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Firearms museum takes aim at understanding history, culture of guns


Notice: Transcripts are machine and human generated and lightly edited for accuracy. They may contain errors.

Judy Woodruff: Wyoming is the nation's least populous state, but it ranks near the top in per capita gun ownership. It's also home to the nation's most comprehensive collection of historical firearms.

Jeffrey Brown recently traveled to the renovated Firearms Museum in Cody.

This story is part of our ongoing series on arts and culture, Canvas.

Jeffrey Brown: There's the old and strange.

Ashley Hlebinsky: That is called the duck's foot pistol, but it's basically -- it's a volley gun.

Jeffrey Brown: A volley gun?

Ashley Hlebinsky: Yes. So it would all fire at once.

Jeffrey Brown: The new and controversial:

Ashley Hlebinsky: An assault rifle has a definable term.

Jeffrey Brown: And some 7,000 firearms of all kinds in between.

The Cody Firearms Museum was created in the 1970s, mostly with gun enthusiasts in mind.

Ashley Hlebinsky: This looks at the post-World War II period.

Jeffrey Brown: But after a brand-new $12 million renovation, says curator Ashley Hlebinsky, it can now tell a broader and necessary story.

Ashley Hlebinsky: Firearms have been integral to understanding really history, culture, technology and society for centuries. And so, having a Firearms Museum is really a way that you can use those artifacts as a vehicle to talk about other topics.

Jeffrey Brown: That includes guns as weapons of war, for sports and hunting, as innovative technology.

Ashley Hlebinsky: Henry Ford visited Winchester right before he built his Highland Park factory in Detroit, and he took what he learned at Winchester and applied that to the assembly line that he's become famous for. But you don't necessarily hear that firearms part of the story. And that's gotten lost, definitely.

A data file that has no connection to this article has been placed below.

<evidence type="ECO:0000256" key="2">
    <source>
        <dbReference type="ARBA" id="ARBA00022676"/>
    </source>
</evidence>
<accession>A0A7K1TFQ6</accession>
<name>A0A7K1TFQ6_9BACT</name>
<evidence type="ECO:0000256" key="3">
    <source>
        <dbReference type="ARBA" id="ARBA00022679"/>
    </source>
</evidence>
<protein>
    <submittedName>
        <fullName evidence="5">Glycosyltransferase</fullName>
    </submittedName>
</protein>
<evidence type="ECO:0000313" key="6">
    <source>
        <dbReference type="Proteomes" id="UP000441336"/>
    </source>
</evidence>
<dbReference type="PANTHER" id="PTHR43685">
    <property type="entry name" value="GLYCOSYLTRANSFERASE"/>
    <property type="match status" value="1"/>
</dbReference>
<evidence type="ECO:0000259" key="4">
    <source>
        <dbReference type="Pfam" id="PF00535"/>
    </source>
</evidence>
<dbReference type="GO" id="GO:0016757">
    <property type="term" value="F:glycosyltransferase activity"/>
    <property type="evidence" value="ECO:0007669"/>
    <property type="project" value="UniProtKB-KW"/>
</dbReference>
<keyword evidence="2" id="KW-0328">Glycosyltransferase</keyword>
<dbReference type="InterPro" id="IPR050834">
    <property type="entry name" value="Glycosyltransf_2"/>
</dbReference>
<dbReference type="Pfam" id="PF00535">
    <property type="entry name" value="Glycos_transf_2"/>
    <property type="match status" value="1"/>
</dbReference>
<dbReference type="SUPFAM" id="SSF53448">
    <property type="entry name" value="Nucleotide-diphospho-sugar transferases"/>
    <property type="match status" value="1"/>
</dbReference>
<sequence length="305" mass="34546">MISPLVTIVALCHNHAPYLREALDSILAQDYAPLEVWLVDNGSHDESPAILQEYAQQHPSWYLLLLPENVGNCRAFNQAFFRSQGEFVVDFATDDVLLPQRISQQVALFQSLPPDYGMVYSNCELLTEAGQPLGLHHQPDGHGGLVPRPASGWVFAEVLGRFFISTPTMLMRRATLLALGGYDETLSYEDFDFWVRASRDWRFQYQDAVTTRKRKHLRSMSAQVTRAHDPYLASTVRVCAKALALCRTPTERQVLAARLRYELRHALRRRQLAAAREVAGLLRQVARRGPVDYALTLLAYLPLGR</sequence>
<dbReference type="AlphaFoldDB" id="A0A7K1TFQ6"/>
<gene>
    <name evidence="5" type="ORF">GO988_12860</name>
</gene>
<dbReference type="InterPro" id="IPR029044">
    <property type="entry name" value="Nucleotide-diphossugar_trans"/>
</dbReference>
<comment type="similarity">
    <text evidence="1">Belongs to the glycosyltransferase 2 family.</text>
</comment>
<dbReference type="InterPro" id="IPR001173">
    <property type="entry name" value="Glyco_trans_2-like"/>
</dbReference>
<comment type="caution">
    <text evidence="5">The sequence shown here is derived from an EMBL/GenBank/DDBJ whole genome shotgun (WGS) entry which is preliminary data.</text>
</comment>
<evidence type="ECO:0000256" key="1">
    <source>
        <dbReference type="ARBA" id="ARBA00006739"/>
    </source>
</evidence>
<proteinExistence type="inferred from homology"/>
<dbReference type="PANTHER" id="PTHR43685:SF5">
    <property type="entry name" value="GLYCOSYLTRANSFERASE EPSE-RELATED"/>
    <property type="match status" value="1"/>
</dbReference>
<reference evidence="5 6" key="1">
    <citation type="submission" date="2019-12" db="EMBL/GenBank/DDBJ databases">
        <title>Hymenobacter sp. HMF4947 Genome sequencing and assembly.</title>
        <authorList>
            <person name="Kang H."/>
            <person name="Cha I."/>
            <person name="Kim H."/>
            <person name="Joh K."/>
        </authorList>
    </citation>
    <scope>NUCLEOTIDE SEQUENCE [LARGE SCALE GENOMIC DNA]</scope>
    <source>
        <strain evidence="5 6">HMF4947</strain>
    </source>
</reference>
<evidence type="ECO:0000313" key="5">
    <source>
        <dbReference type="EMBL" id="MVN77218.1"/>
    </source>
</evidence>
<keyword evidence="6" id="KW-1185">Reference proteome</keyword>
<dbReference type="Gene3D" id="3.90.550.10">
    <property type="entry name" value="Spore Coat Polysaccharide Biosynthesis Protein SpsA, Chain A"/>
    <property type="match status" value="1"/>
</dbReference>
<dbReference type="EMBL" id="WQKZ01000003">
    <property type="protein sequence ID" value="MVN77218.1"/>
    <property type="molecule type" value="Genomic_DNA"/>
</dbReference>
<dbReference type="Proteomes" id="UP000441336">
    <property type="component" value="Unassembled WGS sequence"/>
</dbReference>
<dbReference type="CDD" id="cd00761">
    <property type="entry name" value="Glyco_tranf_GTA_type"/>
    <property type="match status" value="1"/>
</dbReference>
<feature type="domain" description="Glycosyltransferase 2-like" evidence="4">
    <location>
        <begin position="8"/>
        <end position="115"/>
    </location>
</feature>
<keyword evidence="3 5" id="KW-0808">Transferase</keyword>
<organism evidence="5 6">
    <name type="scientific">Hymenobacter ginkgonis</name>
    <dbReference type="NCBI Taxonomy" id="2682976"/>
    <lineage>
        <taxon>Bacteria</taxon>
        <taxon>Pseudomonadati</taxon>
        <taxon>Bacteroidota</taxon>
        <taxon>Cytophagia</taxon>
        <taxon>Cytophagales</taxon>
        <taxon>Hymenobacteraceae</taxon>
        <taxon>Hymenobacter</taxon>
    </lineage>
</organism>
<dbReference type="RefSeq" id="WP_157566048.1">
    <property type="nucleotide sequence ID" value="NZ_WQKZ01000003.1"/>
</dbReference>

Jeffrey Brown: Housed in the Buffalo Bill Center of the West, the firearms collection is one of five museums of art and history, including the story of Buffalo Bill Cody himself, the legendary soldier and hunter turned showman, who in 1896 helped establish this small town in Northwest Wyoming, a deeply conservative state, where guns have always been part of life.

The Buffalo Bill Center asks visitors to check visible firearms.

Alan Simpson: I don't think there's a guy in this community or a family in this community that doesn't have a gun in their home.

Jeffrey Brown: That includes former Senator Alan Simpson, who grew up and, now 88, still lives in Cody.

Alan Simpson: There would be no history in America without the gun. I mean, you can gasp, and choke, and fall over on your head if you want to with that statement I just made.

But, I mean, without a gun, the pioneers would have had nothing but an axe, and fighting off the elements and indigenous people. All of that is real. All of it -- you can't rewrite history.

Jeffrey Brown: But I could imagine people saying, OK, that's all true, but a museum to celebrate guns?

Alan Simpson: We don't sell it. We tell the history. We're not in the celebratory thing down here, where we have a big sign, come on in and cherish guns with us. That's bull (EXPLETIVE DELETED). This is the history of America, which is guns.